Thread Rating:
  • 0 Vote(s) - 0 Average
  • 1
  • 2
  • 3
  • 4
  • 5
More boards are now on the market
#1
I've not had a proper chance to give much coding advice on 3.0 or 3.1 or 3.2 but there has been a real boom in the last year of boards coming on the market which have the capability to run 3.0+

Sadly of course many of these boards don't actually have drivers to run even 2.0 but its starting to come through. I suspect strongly (but I honestly have no insight here) that Raspberry Pi4 will feature OpenGLES3.0+ so its going to be a big leap in terms of what you can do with your graphics.

But a word of caution.. Though for sure we can do more and there are some optimisations possible, we still only have a limited number of cores on our SBC GPU's so for the most part we will find things easier to do, but performance won't be massively improved (though there are some clear performance boosts), the best performance gains will come from letting the GPU handle things itself and avoid feeding it as is often the case 2.0. 

A few boards that we should look out for include

The Tinkerboard has now reached a quite stable level of support with drivers now available and it is a nice system it certainly handles 3.0, but 3.1 and 3.2 should also be possible (drivers!!!)
The Nano Pi T4/M4/Neo4 range... lovely machines, and very affordable, software is still a little behind and the OS can crash, but it is codeable
The RockPro64  one of several RK3399 based SBC(like the nanopi's) I don't have one yet but it looks like it has good support.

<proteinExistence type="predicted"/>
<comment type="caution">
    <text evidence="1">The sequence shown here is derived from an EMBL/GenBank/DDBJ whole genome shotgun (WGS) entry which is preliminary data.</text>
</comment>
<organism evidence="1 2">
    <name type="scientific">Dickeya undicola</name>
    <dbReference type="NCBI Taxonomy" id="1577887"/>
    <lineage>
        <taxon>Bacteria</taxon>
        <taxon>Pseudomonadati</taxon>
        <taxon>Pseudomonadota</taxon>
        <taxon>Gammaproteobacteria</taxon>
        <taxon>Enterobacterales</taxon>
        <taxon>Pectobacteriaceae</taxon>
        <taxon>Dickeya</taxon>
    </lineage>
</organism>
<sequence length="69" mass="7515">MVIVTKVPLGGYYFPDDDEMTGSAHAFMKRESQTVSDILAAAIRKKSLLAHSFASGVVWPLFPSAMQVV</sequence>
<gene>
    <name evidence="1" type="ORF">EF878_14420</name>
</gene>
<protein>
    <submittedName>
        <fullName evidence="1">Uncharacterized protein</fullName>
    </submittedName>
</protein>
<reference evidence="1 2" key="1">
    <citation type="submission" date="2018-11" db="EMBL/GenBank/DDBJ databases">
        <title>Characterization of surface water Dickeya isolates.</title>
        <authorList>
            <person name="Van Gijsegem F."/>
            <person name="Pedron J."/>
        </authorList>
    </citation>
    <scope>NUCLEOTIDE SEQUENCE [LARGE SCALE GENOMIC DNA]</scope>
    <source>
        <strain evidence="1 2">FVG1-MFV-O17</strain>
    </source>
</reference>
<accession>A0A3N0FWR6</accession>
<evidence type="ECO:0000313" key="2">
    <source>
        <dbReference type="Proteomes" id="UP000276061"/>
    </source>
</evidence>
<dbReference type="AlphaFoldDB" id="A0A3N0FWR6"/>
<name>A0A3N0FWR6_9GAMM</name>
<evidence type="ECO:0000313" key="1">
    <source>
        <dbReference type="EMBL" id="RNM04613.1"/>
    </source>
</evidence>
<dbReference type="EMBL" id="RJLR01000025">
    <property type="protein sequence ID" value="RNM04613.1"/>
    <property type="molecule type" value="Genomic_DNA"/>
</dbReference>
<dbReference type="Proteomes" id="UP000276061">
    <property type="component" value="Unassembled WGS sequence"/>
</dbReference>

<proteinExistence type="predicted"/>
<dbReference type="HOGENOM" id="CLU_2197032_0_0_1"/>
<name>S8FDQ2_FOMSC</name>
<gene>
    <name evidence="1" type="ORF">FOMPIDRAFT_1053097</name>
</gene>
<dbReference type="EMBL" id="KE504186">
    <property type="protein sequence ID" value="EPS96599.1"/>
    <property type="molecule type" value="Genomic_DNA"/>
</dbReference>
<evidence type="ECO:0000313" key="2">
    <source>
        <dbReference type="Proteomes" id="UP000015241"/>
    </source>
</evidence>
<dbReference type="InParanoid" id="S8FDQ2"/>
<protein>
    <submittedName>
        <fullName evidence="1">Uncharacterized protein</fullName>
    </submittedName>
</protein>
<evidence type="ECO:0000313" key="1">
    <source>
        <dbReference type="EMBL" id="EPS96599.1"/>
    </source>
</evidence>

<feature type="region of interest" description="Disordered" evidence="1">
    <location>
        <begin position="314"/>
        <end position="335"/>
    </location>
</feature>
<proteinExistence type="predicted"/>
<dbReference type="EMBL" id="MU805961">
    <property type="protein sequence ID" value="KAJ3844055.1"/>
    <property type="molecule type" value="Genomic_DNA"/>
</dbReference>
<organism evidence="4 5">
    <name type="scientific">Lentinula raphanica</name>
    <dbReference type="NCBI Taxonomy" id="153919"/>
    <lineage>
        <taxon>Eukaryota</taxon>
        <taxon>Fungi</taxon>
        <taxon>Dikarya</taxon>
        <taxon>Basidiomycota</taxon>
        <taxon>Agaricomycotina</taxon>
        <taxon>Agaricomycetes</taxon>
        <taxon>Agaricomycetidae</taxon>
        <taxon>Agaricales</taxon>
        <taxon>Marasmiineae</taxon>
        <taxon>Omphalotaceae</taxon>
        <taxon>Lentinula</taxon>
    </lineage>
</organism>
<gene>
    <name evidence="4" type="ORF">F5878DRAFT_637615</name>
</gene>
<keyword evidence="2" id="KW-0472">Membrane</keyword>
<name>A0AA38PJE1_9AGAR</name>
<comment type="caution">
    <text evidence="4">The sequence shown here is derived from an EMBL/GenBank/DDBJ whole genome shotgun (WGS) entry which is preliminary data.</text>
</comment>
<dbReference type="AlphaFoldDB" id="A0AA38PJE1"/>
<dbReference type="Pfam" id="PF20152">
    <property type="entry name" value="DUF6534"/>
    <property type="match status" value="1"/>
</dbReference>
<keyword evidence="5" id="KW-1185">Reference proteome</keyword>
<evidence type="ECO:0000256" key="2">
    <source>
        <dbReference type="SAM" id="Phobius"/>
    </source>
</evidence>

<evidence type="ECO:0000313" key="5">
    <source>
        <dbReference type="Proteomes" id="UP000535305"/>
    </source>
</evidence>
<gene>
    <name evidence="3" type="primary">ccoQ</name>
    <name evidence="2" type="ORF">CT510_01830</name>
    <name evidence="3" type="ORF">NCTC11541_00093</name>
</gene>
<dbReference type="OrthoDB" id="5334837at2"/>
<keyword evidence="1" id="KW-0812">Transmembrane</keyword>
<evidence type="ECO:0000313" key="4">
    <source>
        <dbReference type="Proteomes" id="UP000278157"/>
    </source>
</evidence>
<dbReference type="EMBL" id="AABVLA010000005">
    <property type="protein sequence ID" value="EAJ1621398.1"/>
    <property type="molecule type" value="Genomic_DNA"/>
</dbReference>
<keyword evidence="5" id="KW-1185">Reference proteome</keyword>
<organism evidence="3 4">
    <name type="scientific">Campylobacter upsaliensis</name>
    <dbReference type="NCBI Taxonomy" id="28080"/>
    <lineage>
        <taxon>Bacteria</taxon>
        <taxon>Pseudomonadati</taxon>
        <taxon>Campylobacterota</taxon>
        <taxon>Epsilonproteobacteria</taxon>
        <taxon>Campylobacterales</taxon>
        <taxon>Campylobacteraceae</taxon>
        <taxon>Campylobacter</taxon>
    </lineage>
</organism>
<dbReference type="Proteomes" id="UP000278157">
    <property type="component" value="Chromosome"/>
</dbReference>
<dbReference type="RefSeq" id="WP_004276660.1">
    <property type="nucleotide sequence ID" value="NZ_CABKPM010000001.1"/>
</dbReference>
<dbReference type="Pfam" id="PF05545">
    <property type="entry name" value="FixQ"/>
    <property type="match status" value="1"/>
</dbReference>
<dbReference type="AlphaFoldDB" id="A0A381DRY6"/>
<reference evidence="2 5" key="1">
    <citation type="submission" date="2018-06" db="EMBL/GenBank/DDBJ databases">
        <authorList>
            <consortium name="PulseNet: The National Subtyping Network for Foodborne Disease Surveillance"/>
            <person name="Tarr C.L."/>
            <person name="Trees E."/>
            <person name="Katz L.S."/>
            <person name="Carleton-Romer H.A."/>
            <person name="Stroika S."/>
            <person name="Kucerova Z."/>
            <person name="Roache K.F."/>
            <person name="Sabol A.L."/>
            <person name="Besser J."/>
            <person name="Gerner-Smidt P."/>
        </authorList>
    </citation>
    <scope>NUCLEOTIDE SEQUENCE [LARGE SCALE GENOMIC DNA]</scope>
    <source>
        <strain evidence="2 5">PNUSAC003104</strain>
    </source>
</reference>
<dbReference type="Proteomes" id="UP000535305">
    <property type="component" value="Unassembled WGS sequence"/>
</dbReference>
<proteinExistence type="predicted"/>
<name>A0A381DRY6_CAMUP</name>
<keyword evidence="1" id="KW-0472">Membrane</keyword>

The RockPi4 hard to get hold of at the moment and I don't have one yet but I'm hearing nice things, though can't be 100% sure of CPU drivers
Any Allwinner H6 should have at least 3.0 but good luck finding an OS with drivers, I'm looking at you BananaPi and Orange Pi, though I'm sure Armbian will get there soon.
Brian Beuken
Lecturer in Game Programming at Breda University of Applied Sciences.
Author of The Fundamentals of C/C++ Game Programming: Using Target-based Development on SBC's 



Reply
#2
The DragonBoard 410C with Qualcomm SnapDragon 410 supports OpenGL ES 3.0

https://developer.qualcomm.com/hardware/...board-410c

The Qualcomm SnapDragon 675 Mobile Platform is supposed to support OpenGL ES 3.2 but I am not sure if it is out yet.
https://www.khronos.org/news/permalink/q...and-vulkan
Reply
#3
yes I forgot that, I have the 410c too, but never managed to get very far with it
Brian Beuken
Lecturer in Game Programming at Breda University of Applied Sciences.
Author of The Fundamentals of C/C++ Game Programming: Using Target-based Development on SBC's 



Reply
#4
I had another go on the 410c and got some test projects working, though the software is a bit more mature now and it does compile the demo's the Mesa libs seem to be emulating and the GPU is not operating at its full capability. So demo's running at half speed. Also while compiling it really throttles back due to overheating, so its standard heat sink just can't cope

It'll still be useful for testing/creating OpenGLES3.0 demos, but until they release proper GPU drivers for it, its not giving us the performance GLMark2-es2 seems to suggest it can.
Brian Beuken
Lecturer in Game Programming at Breda University of Applied Sciences.
Author of The Fundamentals of C/C++ Game Programming: Using Target-based Development on SBC's 



Reply
#5
Brian, Nice!

This seems like a popular chip used in mobile devices so it is surprising there are not more resources for the OpenGl-ES software. I guess they only release stuff to vendors using this.

I'm looking to get one of these just to have it to work with.
Reply


Forum Jump:


Users browsing this thread: 1 Guest(s)